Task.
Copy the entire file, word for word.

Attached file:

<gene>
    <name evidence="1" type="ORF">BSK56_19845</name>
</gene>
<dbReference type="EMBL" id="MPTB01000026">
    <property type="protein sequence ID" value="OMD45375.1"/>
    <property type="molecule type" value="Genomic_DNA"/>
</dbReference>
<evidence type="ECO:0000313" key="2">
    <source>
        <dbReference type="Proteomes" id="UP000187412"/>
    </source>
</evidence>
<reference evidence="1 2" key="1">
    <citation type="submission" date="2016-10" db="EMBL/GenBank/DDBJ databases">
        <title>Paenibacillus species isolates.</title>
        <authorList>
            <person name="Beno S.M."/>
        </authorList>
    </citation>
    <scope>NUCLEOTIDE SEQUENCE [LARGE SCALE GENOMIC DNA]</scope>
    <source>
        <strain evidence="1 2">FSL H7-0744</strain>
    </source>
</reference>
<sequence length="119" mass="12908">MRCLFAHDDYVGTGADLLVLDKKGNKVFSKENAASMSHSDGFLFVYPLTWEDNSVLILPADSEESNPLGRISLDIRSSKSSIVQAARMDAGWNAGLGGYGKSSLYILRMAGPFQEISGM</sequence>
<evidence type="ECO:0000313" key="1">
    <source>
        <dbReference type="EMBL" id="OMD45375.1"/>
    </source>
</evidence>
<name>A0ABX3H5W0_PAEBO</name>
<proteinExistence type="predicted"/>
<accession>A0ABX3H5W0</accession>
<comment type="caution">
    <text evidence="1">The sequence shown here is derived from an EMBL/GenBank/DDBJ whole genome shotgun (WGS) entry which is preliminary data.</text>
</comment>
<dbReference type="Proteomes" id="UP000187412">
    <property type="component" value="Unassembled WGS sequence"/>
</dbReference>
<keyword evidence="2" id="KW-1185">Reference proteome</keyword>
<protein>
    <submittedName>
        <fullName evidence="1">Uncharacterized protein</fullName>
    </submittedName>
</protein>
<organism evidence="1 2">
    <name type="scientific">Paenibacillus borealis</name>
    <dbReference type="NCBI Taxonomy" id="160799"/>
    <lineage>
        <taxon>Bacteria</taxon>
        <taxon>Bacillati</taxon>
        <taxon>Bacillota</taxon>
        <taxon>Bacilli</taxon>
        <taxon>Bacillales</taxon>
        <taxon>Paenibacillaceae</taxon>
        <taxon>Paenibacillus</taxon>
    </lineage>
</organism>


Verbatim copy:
<gene>
    <name evidence="1" type="ORF">BSK56_19845</name>
</gene>
<dbReference type="EMBL" id="MPTB01000026">
    <property type="protein sequence ID" value="OMD45375.1"/>
    <property type="molecule type" value="Genomic_DNA"/>
</dbReference>
<evidence type="ECO:0000313" key="2">
    <source>
        <dbReference type="Proteomes" id="UP000187412"/>
    </source>
</evidence>
<reference evidence="1 2" key="1">
    <citation type="submission" date="2016-10" db="EMBL/GenBank/DDBJ databases">
        <title>Paenibacillus species isolates.</title>
        <authorList>
            <person name="Beno S.M."/>
        </authorList>
    </citation>
    <scope>NUCLEOTIDE SEQUENCE [LARGE SCALE GENOMIC DNA]</scope>
    <source>
        <strain evidence="1 2">FSL H7-0744</strain>
    </source>
</reference>
<sequence length="119" mass="12908">MRCLFAHDDYVGTGADLLVLDKKGNKVFSKENAASMSHSDGFLFVYPLTWEDNSVLILPADSEESNPLGRISLDIRSSKSSIVQAARMDAGWNAGLGGYGKSSLYILRMAGPFQEISGM</sequence>
<evidence type="ECO:0000313" key="1">
    <source>
        <dbReference type="EMBL" id="OMD45375.1"/>
    </source>
</evidence>
<name>A0ABX3H5W0_PAEBO</name>
<proteinExistence type="predicted"/>
<accession>A0ABX3H5W0</accession>
<comment type="caution">
    <text evidence="1">The sequence shown here is derived from an EMBL/GenBank/DDBJ whole genome shotgun (WGS) entry which is preliminary data.</text>
</comment>
<dbReference type="Proteomes" id="UP000187412">
    <property type="component" value="Unassembled WGS sequence"/>
</dbReference>
<keyword evidence="2" id="KW-1185">Reference proteome</keyword>
<protein>
    <submittedName>
        <fullName evidence="1">Uncharacterized protein</fullName>
    </submittedName>
</protein>
<organism evidence="1 2">
    <name type="scientific">Paenibacillus borealis</name>
    <dbReference type="NCBI Taxonomy" id="160799"/>
    <lineage>
        <taxon>Bacteria</taxon>
        <taxon>Bacillati</taxon>
        <taxon>Bacillota</taxon>
        <taxon>Bacilli</taxon>
        <taxon>Bacillales</taxon>
        <taxon>Paenibacillaceae</taxon>
        <taxon>Paenibacillus</taxon>
    </lineage>
</organism>